Inhibitory effects of polyphenol punicalagin on type-II collagen degradation in vitro and inflammation in vivo

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Cartilage destruction is a crucial process in arthritis and is characterized by the degradation of cartilage proteins, proteoglycans, and type II collagen (CII), which are embedded within the extracellular matrix. While proteoglycan loss can be reversed, the degradation of CII is irreversible and has been correlated with an over-expression and over-activation of matrix metalloproteinases (MMPs). Among the various MMPs, the collagenase MMP-13 possesses the greatest catalytic activity for CII degradation. Here we show that the pomegranate-derived polyphenols, punicalagin (PA) and ellagic acid (EA), inhibit MMP-13-mediated degradation of CII in vitro. Surface plasmon resonance studies and molecular docking simulations suggested multiple binding interactions of PA and EA with CII. The effects of PA on bovine cartilage degradation (stimulated with IL-1β) were investigated by assaying proteoglycan and CII release into cartilage culture media. PA inhibited the degradation of both proteins in a concentration-dependent manner. Finally, the anti-inflammatory effects of PA (daily IP delivery at 10 and 50 mg/kg for 14 days) were tested in an adjuvant-induced arthritis rat model. Disease development was assessed by daily measurements of body weight and paw volume (using the water displacement method). PA had no effect on disease development at the lower dose but inhibited paw volume (P < 0.05) at the higher dose. © 2013 Elsevier Ireland Ltd. All rights reserved.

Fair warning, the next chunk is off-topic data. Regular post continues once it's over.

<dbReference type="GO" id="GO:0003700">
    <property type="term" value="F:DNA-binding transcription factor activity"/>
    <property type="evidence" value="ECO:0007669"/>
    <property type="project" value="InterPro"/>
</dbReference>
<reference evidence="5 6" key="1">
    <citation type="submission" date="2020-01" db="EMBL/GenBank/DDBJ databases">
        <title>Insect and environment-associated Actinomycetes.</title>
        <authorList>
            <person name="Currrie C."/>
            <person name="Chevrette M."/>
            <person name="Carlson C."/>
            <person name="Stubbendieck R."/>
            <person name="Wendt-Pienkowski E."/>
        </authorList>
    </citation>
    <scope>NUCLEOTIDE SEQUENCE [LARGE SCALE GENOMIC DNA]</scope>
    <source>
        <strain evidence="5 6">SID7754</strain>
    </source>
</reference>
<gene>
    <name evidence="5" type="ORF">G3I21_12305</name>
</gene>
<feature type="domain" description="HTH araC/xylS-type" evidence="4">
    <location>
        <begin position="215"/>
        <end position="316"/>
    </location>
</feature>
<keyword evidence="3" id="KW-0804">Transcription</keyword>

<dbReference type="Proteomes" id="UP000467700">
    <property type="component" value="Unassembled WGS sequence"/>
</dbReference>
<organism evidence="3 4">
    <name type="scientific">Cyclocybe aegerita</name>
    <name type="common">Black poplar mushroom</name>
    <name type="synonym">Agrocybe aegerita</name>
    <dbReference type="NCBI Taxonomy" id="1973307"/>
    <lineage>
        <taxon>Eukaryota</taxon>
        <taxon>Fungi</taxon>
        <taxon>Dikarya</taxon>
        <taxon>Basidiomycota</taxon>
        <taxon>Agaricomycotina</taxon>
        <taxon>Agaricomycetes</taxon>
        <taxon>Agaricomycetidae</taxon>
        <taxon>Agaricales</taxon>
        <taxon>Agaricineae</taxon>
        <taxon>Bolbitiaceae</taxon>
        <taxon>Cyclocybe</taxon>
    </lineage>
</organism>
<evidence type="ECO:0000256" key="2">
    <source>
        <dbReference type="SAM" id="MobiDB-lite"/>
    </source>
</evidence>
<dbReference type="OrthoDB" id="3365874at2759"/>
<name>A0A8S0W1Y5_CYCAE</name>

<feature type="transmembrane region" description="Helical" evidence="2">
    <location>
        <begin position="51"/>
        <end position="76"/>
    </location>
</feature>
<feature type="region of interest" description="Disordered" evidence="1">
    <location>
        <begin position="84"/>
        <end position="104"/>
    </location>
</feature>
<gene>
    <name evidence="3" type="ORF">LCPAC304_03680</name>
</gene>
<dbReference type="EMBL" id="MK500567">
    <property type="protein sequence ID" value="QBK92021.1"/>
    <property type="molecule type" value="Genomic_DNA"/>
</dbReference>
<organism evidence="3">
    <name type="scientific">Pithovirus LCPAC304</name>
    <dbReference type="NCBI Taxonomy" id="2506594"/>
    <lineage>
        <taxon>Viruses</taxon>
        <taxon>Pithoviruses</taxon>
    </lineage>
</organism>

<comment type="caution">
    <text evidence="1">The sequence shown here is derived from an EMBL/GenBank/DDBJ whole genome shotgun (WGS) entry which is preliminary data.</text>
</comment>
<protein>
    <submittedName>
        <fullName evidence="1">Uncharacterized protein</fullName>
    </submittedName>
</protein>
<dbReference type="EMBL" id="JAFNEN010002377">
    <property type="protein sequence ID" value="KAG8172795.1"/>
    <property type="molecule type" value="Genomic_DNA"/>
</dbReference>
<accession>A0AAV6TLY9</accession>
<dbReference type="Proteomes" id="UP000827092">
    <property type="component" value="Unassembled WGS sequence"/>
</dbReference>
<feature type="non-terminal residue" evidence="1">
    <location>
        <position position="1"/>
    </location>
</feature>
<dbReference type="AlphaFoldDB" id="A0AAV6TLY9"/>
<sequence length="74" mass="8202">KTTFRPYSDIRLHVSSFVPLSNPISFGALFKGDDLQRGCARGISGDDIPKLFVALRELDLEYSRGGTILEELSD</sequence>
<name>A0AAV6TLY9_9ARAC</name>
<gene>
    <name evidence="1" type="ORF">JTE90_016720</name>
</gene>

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Chemico-Biological Interactions